There are many parts of military life that I can’t escape despite my status as an ex-military wife. And while I may have over a decade of military life experience under my belt, my status change has greatly altered how those parts affect me.
Simple things, like taking the kids to the clinic on base last week for their summer camp physicals, now feel foreign to me. I had to explain that the sponsor was no longer my husband, that the kids no longer lived with him, that my last name was no longer the same as theirs. I had to say no to my son when he asked if we could swing by the Exchange and explain that I can’t shop there. I didn’t feel like I belonged on base, and I was relieved to drive through the exit gates after the appointment and return to my civilian world.
But going on base for my kids’ appointment is ultimately pretty insignificant when there are much bigger military life norms to deal with. Like a PCS move.
My ex-husband is PCS’ing in June. To Hawaii. For three years.
(To give you a frame of reference, we currently live in Virginia.)
When I first learned about his orders, I didn’t really believe him. After all, we had just gotten divorced. Why in the world would he accept orders so far away from his children so soon after such a huge transition for them? I had my theories as to why he would tell me he was moving to Hawaii, but those theories ended with him saying, “Just kidding. I’m staying here. I couldn’t do that to the kids.”
Turns out, he wasn’t kidding. He did accept orders to Hawaii. As his ex-wife, I have no right to contribute my input regarding his career trajectory, so I didn’t. Instead, I’ve started bracing myself for the consequences of his decision.
For the next three years, I will essentially have full custody of our kids, despite our legal shared custody. (I won’t go into the financial aspect of this change, but that’s a huge issue as well.) If and when he returns to this geographic vicinity, our daughter will be closing in on her 10th birthday and our son will be 13.
There’s no clear plan about when the kids will see their father in the next three years. He wants to take them every summer, but I don’t see how his travel schedule will possibly allow him to supervise them for eight straight weeks. As far as holidays, they’re already divided in the divorce decree, but I’m predicting major changes to that schedule. For instance, Thanksgiving is too short of a break to send the kids to Hawaii. Is he really going to fly back here? Plus, he hasn’t even left yet, and he’s already passing holidays off to me. (He was supposed to have Easter yesterday, but gave it to me because of his “schedule.”)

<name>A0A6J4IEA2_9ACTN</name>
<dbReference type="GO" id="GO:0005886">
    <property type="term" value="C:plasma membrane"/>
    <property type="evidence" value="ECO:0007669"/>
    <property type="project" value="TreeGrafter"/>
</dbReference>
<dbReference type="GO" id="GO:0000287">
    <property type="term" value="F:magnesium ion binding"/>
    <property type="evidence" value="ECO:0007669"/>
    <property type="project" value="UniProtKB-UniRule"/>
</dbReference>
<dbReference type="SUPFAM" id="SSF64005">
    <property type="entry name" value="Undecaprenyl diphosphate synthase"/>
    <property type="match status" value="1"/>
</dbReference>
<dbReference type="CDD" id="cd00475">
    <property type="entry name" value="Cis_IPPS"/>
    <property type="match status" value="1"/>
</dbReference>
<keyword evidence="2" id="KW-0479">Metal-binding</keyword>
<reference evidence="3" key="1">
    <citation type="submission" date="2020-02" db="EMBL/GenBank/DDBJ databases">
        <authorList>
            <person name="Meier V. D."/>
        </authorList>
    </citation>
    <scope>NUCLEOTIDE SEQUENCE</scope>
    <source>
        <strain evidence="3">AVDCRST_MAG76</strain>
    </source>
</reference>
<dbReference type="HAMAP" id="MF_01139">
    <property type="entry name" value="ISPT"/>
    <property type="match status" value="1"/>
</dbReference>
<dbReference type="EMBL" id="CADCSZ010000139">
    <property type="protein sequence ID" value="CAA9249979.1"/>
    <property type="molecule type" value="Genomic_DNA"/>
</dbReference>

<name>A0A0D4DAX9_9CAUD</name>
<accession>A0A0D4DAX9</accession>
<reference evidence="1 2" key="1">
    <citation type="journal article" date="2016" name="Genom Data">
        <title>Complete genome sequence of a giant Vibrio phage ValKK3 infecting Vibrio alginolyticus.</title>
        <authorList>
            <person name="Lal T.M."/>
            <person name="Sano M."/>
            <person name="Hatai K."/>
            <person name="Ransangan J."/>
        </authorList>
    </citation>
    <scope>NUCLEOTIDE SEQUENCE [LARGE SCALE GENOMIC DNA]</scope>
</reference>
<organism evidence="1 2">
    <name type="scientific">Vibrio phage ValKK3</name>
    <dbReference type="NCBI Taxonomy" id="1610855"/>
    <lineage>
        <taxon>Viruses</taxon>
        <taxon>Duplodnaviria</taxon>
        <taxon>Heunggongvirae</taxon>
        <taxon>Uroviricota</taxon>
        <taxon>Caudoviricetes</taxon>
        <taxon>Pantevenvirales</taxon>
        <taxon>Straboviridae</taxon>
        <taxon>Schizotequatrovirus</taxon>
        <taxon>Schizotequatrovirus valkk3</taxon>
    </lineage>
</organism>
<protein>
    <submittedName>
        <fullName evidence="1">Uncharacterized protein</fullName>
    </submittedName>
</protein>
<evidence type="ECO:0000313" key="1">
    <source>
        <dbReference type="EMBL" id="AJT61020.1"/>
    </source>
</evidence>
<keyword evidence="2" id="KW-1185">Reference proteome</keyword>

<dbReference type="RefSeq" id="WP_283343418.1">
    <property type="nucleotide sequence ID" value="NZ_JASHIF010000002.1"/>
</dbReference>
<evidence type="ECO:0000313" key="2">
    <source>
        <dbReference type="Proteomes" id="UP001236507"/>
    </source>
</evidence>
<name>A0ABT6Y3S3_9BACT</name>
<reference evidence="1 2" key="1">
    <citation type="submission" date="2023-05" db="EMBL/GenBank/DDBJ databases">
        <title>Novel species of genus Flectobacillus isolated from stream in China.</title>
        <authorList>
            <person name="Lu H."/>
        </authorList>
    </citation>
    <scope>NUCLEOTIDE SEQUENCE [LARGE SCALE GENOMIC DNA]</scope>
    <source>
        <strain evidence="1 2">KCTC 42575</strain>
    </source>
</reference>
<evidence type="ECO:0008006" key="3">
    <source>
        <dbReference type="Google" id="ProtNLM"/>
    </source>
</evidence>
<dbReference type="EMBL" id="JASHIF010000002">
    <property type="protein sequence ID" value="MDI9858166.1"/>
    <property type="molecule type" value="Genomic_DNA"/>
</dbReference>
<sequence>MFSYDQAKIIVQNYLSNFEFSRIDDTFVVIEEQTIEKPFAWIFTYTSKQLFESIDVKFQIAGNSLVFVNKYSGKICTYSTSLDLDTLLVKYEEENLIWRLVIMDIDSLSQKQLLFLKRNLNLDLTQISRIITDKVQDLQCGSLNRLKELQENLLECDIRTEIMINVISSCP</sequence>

And then there’s the basic issue of travel. How are the kids going to get to Hawaii? They’re too young to make that flight alone. Is he going to fly back to get them? Will his parents take them? And who is paying for plane tickets that are the farthest thing from inexpensive?
But my most immediate concern is how my children are dealing with the prospect of being so far away from their father for such an extended period of time. Even though I feel it’s my ex’s responsibility to provide the proper explanations to the children about his move, I’m often the one left to spell things out and prepare them for the realities of what’s about to happen. While he’s gushing about “the most beautiful beaches in the world” and giving them vague promises of when they’ll visit him, I find myself being the bad guy as I explain to my daughter that her father’s move to Hawaii means she won’t be spending weekends with him anymore.
I often feel ill-equipped to answer some of the kids’ questions because I don’t have any answers myself. I’m thankful for the wonderful “talking doctors” the kids see on a regular basis. The kids actually enjoy going to their therapy sessions, and I’m relieved to have professionals helping to both prepare the kids for their father leaving and to talk it through after he’s gone.
So what does this PCS move mean to me outside of how it affects my children?
It means I’m going to be a full-time single mother. Yes, I’m a single mom now, but I get time to myself when the kids are with their father most weekends. I can socialize, meet up on Sunday mornings with the awesome running club I joined, and generally recharge before another work/school week. All of that is about to change. Any personal time for me will soon require advanced planning, a babysitter, and probably mommy guilt.
It also means there’s a possibility I won’t see my ex more than a handful of times, if at all, in the next three years. No more Saturday and Monday meetings to exchange the kids, the dog, and their belongings. No more tension-filled face-to-face conversations. No more formulating back-up plans because of his last-minute schedule changes. No more unnecessary drama.
And that’s why I’m looking forward to the day he leaves.